Please take a look at this article from the Guardian (U.K.)
Evidently, there's a movement to classify those who are "obsessed with healthy eating" under the rubric of Orthorexia Nervosa. (You know, like people who want to eat organic food and avoid the other stuff.)
Here's the link: http://www.guardian.co.uk/society/2009/aug/16/orthorexia-mental-health-eating-disorder
Now, I've been a psychologist for over 30 years and have seen my fair share of eating disorders, and I don't think that eating right is a psychological disorder. The thing that's really upsetting is that the Blood Type diet and Naturopathic interventions are specifically mentioned at the end of the article as evidence of this disorder.
I guess the GMO, food additive, over-processed eating industry is feeling a little heat; so they needed to plaster their own brand of craziness into the media.
Give the article a read and see what you think. It's getting ever weirder out there.
Quoted TextOrthorexics commonly have rigid rules around eating. Refusing to touch sugar, salt, caffeine, alcohol, wheat, gluten, yeast, soya, corn and dairy foods is just the start of their diet restrictions. Any foods that have come into contact with pesticides, herbicides or contain artificial additives are also out.
The obsession about which foods are "good" and which are "bad" means orthorexics can end up malnourished. Their dietary restrictions commonly cause sufferers to feel proud of their "virtuous" behaviour even if it means that eating becomes so stressful their personal relationships can come under pressure and they become socially isolated.
Quoted from Dr. DI'm sure that upon reading the article, many more people will discover the benefits of orthorexia and the BTD.
Quoted Textmany more people will discover the benefits of orthorexia and the BTD.
Good comments, everyone. I believe that those who could be diagnosed with orthorexia actually have an underlying condition such as obsessive-compulsive disorder, or a compulsive personality disorder. There is no need to clutter up the diagnostic nomenclature with this condition...
...especially if it is an attempt to marginalize those of us who eat sensibly, but choose to eschew (ha, ha!) certain foods.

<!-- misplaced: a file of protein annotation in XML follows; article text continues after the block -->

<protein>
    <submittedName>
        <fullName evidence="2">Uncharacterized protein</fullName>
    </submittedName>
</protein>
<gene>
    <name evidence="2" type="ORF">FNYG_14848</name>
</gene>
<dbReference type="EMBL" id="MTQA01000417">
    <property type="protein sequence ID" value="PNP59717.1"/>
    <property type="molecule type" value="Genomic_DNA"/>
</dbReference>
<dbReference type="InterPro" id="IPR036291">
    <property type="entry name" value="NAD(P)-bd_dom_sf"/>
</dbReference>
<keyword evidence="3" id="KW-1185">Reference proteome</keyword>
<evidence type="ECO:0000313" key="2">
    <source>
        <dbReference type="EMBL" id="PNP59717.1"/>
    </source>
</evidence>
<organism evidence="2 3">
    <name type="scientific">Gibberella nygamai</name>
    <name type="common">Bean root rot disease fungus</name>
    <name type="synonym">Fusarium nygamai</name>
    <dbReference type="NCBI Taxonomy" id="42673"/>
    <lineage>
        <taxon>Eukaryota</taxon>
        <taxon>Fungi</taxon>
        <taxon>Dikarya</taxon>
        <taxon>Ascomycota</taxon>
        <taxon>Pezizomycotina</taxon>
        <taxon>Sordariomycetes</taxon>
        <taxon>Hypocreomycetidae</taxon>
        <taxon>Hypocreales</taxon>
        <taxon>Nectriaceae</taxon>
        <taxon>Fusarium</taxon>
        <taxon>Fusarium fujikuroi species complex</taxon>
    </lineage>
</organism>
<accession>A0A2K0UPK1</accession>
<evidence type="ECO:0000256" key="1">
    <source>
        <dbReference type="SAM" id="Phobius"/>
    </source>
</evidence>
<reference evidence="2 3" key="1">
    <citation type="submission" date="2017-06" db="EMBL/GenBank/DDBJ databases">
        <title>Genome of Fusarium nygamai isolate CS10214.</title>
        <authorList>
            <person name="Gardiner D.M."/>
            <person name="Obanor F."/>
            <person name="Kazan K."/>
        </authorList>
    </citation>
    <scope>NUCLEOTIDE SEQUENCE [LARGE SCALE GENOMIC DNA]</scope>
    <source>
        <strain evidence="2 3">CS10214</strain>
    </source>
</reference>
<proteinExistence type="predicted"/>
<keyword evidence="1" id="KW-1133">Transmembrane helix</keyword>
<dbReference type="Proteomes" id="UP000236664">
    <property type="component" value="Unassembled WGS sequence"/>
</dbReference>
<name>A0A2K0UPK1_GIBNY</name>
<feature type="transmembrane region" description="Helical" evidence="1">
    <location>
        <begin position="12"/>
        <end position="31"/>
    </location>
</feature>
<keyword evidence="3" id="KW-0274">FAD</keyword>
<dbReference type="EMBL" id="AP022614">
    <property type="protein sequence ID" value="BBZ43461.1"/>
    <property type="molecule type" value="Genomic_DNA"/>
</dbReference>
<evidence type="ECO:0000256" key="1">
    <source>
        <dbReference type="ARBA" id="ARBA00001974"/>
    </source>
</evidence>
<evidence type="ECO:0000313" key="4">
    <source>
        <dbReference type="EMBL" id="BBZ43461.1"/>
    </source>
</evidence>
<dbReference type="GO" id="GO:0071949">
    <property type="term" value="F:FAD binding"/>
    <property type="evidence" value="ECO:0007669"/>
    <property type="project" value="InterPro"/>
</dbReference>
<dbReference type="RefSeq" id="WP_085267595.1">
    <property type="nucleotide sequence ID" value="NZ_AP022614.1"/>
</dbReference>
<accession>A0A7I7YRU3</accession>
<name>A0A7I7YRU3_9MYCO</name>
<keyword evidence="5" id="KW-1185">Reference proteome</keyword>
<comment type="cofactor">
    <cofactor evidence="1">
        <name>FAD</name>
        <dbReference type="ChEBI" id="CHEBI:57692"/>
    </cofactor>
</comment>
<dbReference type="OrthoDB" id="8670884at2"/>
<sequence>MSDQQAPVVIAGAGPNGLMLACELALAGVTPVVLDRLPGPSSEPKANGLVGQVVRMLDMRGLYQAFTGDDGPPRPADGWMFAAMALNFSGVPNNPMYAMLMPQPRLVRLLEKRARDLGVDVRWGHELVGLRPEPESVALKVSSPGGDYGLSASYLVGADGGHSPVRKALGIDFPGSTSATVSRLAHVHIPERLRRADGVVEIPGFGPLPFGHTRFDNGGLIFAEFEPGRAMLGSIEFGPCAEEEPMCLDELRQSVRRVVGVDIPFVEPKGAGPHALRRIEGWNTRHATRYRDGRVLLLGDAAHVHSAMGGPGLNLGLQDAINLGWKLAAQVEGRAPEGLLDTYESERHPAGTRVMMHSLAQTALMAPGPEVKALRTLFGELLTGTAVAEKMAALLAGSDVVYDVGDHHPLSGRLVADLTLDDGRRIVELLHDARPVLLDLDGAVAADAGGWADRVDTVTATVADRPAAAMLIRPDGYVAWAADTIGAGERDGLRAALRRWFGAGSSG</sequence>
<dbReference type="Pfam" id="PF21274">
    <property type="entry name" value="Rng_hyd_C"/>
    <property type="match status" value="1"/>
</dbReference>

Quoted from JumariI think they or shall I say we are also referred to as Health food junkies.
Clever! I'd rather have the insurance company recognize the health benefits of the BTD and pay me a stipend for the extra expense of buying quality food.Quoted from ChloeI actually love it!
Look at it this way, you can tell your therapist that you're following the BTD and if you talk about it enough, you can have a clearly defined disease and suddenly there is a PDR "code" for your condition...Your insurance will be able to cover you to talk about the BTD or the GTD in therapy.
It's a really good deal if you ask me LOL!
Quoted TextThe obsession about which foods are "good" and which are "bad" means orthorexics can end up malnourished. Their dietary restrictions commonly cause sufferers to feel proud of their "virtuous" behaviour even if it means that eating becomes so stressful their personal relationships can come under pressure and they become socially isolated.
Quoted TextAren't Genetics and Epigentics considered to be matter of fact, accredited sciences by the medical profession?
Quoted from LauraTWow, interesting thread.
People are threatened by anything that they are afraid to do themselves. As far as I'm concerned, the only problem with rigid eating is social ostracism... which is what articles like this perpetuate.
People are too readily diagnosed with OCD. As a teenager, I was. But as I got older, my concerns with time, money, and health looked like normal, responsible, adult behavior, so it was no longer considered pathological. All of this is about how to define and draw boundaries around "normal" behavior. I often tell people that in pre-civilized societies, people like me were the ones who made sure the food was carefully inspected, preserved, and stored, and thus protected the entire village from starvation or food poisoning. At least a few "OCD" individuals are needed in any group to keep everything functioning properly.
Quoted from newtypeAOh goody, another psychological disorder. Wonder if they'll start making pills for this "condition".
Quoted from Peppermint Twist
Ask your doctor about "Orthmellow". The tiny green pill that will calm your irrational and obsessive desire to eat healthy, whole foods. With Orthmellow, you'll soon be downing Twinkies and Ho Ho's with the rest of America. You'll fit right in. No more round peg in a square hole for you! With Orthmellow, you'll be the life of the corn-syrup-downing party!
Tell your doctor if you notice any of the following rare side effects of Orthmellow. These are rare but in studies have happened in upwards of 95% of people who take Orthmellow: your head turns purple, you swell to twice your normal size, you develop a strange desire to put chipmunks in the wood chipper, you lose the ability to speak in your native language, you grow an extra limb, your hair falls out, and/or you die a slow, agonizing death. If you notice any of these symptoms, alert your doctor at once, as your dosage may need to be slightly adjusted.
Quoted from newtypeA(clap)(tongue) Good one.
Quoted from JumariHere is another crazy thing going on in my part of the world.
It was my spiritual meditation teacher that recommended the BTD to me.
When I finally decided to buy the GT diet book. I went to our Australian Borders and they didn't have it. I had to go to the local Spiritual shop to buy it. There I found it next to books on Epigenetics, like the Biology of Belief by Bruce Lipton and Alternative medicine.
Aren't Genetics and Epigentics considered to be matter of fact, accredited sciences by the medical profession?